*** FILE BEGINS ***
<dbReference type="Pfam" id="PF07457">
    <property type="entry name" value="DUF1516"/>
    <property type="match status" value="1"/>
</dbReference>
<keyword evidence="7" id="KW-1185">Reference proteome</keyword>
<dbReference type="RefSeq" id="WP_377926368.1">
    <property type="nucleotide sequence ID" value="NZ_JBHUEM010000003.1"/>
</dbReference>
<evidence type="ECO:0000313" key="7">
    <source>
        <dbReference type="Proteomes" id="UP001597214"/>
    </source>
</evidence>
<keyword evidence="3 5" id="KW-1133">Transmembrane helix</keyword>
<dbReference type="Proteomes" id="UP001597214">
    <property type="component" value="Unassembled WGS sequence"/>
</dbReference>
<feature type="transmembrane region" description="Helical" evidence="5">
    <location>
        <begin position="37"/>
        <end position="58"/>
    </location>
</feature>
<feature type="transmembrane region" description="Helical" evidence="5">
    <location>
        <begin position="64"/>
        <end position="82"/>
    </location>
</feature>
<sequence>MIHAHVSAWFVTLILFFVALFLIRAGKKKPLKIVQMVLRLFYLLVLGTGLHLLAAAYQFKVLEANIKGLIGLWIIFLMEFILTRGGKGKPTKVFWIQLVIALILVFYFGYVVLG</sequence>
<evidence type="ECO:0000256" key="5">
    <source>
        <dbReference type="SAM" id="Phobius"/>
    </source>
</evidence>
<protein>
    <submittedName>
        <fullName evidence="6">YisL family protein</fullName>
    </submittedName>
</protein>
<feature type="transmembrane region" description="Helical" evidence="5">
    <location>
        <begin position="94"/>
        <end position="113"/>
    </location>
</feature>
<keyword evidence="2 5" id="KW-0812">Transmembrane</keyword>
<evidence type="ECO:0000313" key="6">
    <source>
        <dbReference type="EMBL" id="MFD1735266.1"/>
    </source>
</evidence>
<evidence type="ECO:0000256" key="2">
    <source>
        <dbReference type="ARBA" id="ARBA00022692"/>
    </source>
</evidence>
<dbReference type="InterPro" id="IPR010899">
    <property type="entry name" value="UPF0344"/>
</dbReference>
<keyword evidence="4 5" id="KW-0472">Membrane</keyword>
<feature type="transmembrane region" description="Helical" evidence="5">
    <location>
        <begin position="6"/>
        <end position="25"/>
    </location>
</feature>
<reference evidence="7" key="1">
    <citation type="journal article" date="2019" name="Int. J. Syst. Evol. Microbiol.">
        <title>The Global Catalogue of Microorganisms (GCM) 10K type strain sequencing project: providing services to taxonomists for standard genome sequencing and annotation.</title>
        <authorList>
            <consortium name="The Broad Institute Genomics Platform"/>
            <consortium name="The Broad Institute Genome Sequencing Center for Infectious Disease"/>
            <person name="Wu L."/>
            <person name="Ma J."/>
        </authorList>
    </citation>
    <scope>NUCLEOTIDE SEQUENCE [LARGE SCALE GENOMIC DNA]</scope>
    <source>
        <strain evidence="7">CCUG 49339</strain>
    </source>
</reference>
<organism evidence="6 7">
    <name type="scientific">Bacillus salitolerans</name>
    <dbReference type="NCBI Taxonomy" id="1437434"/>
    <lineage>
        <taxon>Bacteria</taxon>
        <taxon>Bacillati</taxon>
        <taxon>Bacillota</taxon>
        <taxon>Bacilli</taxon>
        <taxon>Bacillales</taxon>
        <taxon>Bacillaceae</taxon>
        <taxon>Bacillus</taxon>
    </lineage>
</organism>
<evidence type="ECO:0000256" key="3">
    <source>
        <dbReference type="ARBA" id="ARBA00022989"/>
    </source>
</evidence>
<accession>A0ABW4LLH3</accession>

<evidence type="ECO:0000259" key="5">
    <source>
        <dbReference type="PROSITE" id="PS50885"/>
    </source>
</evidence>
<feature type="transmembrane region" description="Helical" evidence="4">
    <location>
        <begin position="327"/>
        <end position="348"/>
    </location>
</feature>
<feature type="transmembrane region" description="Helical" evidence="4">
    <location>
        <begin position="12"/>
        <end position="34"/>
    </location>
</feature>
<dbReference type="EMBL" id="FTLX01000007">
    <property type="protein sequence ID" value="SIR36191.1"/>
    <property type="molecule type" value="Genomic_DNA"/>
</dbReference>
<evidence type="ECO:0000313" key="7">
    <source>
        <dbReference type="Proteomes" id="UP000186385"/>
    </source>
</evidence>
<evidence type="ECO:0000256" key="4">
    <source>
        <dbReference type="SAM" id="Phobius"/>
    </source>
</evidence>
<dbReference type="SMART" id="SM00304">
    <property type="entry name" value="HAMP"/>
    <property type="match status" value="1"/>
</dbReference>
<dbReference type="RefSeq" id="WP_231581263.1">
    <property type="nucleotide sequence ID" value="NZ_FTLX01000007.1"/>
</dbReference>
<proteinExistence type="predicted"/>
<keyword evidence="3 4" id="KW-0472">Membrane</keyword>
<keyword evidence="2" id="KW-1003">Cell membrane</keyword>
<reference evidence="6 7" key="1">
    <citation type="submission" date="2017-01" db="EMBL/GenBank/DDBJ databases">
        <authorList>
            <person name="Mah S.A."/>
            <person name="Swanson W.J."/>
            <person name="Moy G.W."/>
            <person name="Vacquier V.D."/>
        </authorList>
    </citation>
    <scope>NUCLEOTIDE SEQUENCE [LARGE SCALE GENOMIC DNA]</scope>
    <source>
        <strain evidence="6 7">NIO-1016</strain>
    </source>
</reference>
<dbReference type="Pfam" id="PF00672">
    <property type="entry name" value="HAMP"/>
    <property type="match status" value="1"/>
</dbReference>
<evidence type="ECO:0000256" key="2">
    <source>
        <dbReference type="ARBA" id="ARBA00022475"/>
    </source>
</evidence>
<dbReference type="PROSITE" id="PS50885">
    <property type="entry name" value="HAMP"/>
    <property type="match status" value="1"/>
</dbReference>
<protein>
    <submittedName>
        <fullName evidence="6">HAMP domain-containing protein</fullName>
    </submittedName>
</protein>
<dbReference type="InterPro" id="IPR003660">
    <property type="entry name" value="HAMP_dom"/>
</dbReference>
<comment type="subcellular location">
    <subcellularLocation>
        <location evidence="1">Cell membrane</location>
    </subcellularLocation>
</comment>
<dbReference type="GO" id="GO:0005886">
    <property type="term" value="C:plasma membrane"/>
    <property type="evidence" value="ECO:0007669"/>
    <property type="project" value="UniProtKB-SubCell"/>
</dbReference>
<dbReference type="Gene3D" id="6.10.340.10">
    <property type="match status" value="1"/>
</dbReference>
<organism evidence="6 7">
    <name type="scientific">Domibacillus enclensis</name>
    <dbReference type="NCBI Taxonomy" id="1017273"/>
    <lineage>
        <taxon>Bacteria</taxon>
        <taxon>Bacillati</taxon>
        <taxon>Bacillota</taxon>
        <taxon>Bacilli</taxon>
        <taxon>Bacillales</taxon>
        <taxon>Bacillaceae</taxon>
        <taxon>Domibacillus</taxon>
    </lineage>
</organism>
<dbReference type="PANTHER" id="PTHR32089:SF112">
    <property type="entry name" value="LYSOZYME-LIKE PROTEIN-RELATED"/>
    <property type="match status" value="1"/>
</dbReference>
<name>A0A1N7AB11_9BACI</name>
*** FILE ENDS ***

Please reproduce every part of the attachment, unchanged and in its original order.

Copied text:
<dbReference type="Pfam" id="PF07457">
    <property type="entry name" value="DUF1516"/>
    <property type="match status" value="1"/>
</dbReference>
<keyword evidence="7" id="KW-1185">Reference proteome</keyword>
<dbReference type="RefSeq" id="WP_377926368.1">
    <property type="nucleotide sequence ID" value="NZ_JBHUEM010000003.1"/>
</dbReference>
<evidence type="ECO:0000313" key="7">
    <source>
        <dbReference type="Proteomes" id="UP001597214"/>
    </source>
</evidence>
<keyword evidence="3 5" id="KW-1133">Transmembrane helix</keyword>
<dbReference type="Proteomes" id="UP001597214">
    <property type="component" value="Unassembled WGS sequence"/>
</dbReference>
<feature type="transmembrane region" description="Helical" evidence="5">
    <location>
        <begin position="37"/>
        <end position="58"/>
    </location>
</feature>
<feature type="transmembrane region" description="Helical" evidence="5">
    <location>
        <begin position="64"/>
        <end position="82"/>
    </location>
</feature>
<sequence>MIHAHVSAWFVTLILFFVALFLIRAGKKKPLKIVQMVLRLFYLLVLGTGLHLLAAAYQFKVLEANIKGLIGLWIIFLMEFILTRGGKGKPTKVFWIQLVIALILVFYFGYVVLG</sequence>
<evidence type="ECO:0000256" key="5">
    <source>
        <dbReference type="SAM" id="Phobius"/>
    </source>
</evidence>
<protein>
    <submittedName>
        <fullName evidence="6">YisL family protein</fullName>
    </submittedName>
</protein>
<feature type="transmembrane region" description="Helical" evidence="5">
    <location>
        <begin position="94"/>
        <end position="113"/>
    </location>
</feature>
<keyword evidence="2 5" id="KW-0812">Transmembrane</keyword>
<evidence type="ECO:0000313" key="6">
    <source>
        <dbReference type="EMBL" id="MFD1735266.1"/>
    </source>
</evidence>
<evidence type="ECO:0000256" key="2">
    <source>
        <dbReference type="ARBA" id="ARBA00022692"/>
    </source>
</evidence>
<dbReference type="InterPro" id="IPR010899">
    <property type="entry name" value="UPF0344"/>
</dbReference>
<keyword evidence="4 5" id="KW-0472">Membrane</keyword>
<feature type="transmembrane region" description="Helical" evidence="5">
    <location>
        <begin position="6"/>
        <end position="25"/>
    </location>
</feature>
<reference evidence="7" key="1">
    <citation type="journal article" date="2019" name="Int. J. Syst. Evol. Microbiol.">
        <title>The Global Catalogue of Microorganisms (GCM) 10K type strain sequencing project: providing services to taxonomists for standard genome sequencing and annotation.</title>
        <authorList>
            <consortium name="The Broad Institute Genomics Platform"/>
            <consortium name="The Broad Institute Genome Sequencing Center for Infectious Disease"/>
            <person name="Wu L."/>
            <person name="Ma J."/>
        </authorList>
    </citation>
    <scope>NUCLEOTIDE SEQUENCE [LARGE SCALE GENOMIC DNA]</scope>
    <source>
        <strain evidence="7">CCUG 49339</strain>
    </source>
</reference>
<organism evidence="6 7">
    <name type="scientific">Bacillus salitolerans</name>
    <dbReference type="NCBI Taxonomy" id="1437434"/>
    <lineage>
        <taxon>Bacteria</taxon>
        <taxon>Bacillati</taxon>
        <taxon>Bacillota</taxon>
        <taxon>Bacilli</taxon>
        <taxon>Bacillales</taxon>
        <taxon>Bacillaceae</taxon>
        <taxon>Bacillus</taxon>
    </lineage>
</organism>
<evidence type="ECO:0000256" key="3">
    <source>
        <dbReference type="ARBA" id="ARBA00022989"/>
    </source>
</evidence>
<accession>A0ABW4LLH3</accession>

<evidence type="ECO:0000259" key="5">
    <source>
        <dbReference type="PROSITE" id="PS50885"/>
    </source>
</evidence>
<feature type="transmembrane region" description="Helical" evidence="4">
    <location>
        <begin position="327"/>
        <end position="348"/>
    </location>
</feature>
<feature type="transmembrane region" description="Helical" evidence="4">
    <location>
        <begin position="12"/>
        <end position="34"/>
    </location>
</feature>
<dbReference type="EMBL" id="FTLX01000007">
    <property type="protein sequence ID" value="SIR36191.1"/>
    <property type="molecule type" value="Genomic_DNA"/>
</dbReference>
<evidence type="ECO:0000313" key="7">
    <source>
        <dbReference type="Proteomes" id="UP000186385"/>
    </source>
</evidence>
<evidence type="ECO:0000256" key="4">
    <source>
        <dbReference type="SAM" id="Phobius"/>
    </source>
</evidence>
<dbReference type="SMART" id="SM00304">
    <property type="entry name" value="HAMP"/>
    <property type="match status" value="1"/>
</dbReference>
<dbReference type="RefSeq" id="WP_231581263.1">
    <property type="nucleotide sequence ID" value="NZ_FTLX01000007.1"/>
</dbReference>
<proteinExistence type="predicted"/>
<keyword evidence="3 4" id="KW-0472">Membrane</keyword>
<keyword evidence="2" id="KW-1003">Cell membrane</keyword>
<reference evidence="6 7" key="1">
    <citation type="submission" date="2017-01" db="EMBL/GenBank/DDBJ databases">
        <authorList>
            <person name="Mah S.A."/>
            <person name="Swanson W.J."/>
            <person name="Moy G.W."/>
            <person name="Vacquier V.D."/>
        </authorList>
    </citation>
    <scope>NUCLEOTIDE SEQUENCE [LARGE SCALE GENOMIC DNA]</scope>
    <source>
        <strain evidence="6 7">NIO-1016</strain>
    </source>
</reference>
<dbReference type="Pfam" id="PF00672">
    <property type="entry name" value="HAMP"/>
    <property type="match status" value="1"/>
</dbReference>
<evidence type="ECO:0000256" key="2">
    <source>
        <dbReference type="ARBA" id="ARBA00022475"/>
    </source>
</evidence>
<dbReference type="PROSITE" id="PS50885">
    <property type="entry name" value="HAMP"/>
    <property type="match status" value="1"/>
</dbReference>
<protein>
    <submittedName>
        <fullName evidence="6">HAMP domain-containing protein</fullName>
    </submittedName>
</protein>
<dbReference type="InterPro" id="IPR003660">
    <property type="entry name" value="HAMP_dom"/>
</dbReference>
<comment type="subcellular location">
    <subcellularLocation>
        <location evidence="1">Cell membrane</location>
    </subcellularLocation>
</comment>
<dbReference type="GO" id="GO:0005886">
    <property type="term" value="C:plasma membrane"/>
    <property type="evidence" value="ECO:0007669"/>
    <property type="project" value="UniProtKB-SubCell"/>
</dbReference>
<dbReference type="Gene3D" id="6.10.340.10">
    <property type="match status" value="1"/>
</dbReference>
<organism evidence="6 7">
    <name type="scientific">Domibacillus enclensis</name>
    <dbReference type="NCBI Taxonomy" id="1017273"/>
    <lineage>
        <taxon>Bacteria</taxon>
        <taxon>Bacillati</taxon>
        <taxon>Bacillota</taxon>
        <taxon>Bacilli</taxon>
        <taxon>Bacillales</taxon>
        <taxon>Bacillaceae</taxon>
        <taxon>Domibacillus</taxon>
    </lineage>
</organism>
<dbReference type="PANTHER" id="PTHR32089:SF112">
    <property type="entry name" value="LYSOZYME-LIKE PROTEIN-RELATED"/>
    <property type="match status" value="1"/>
</dbReference>
<name>A0A1N7AB11_9BACI</name>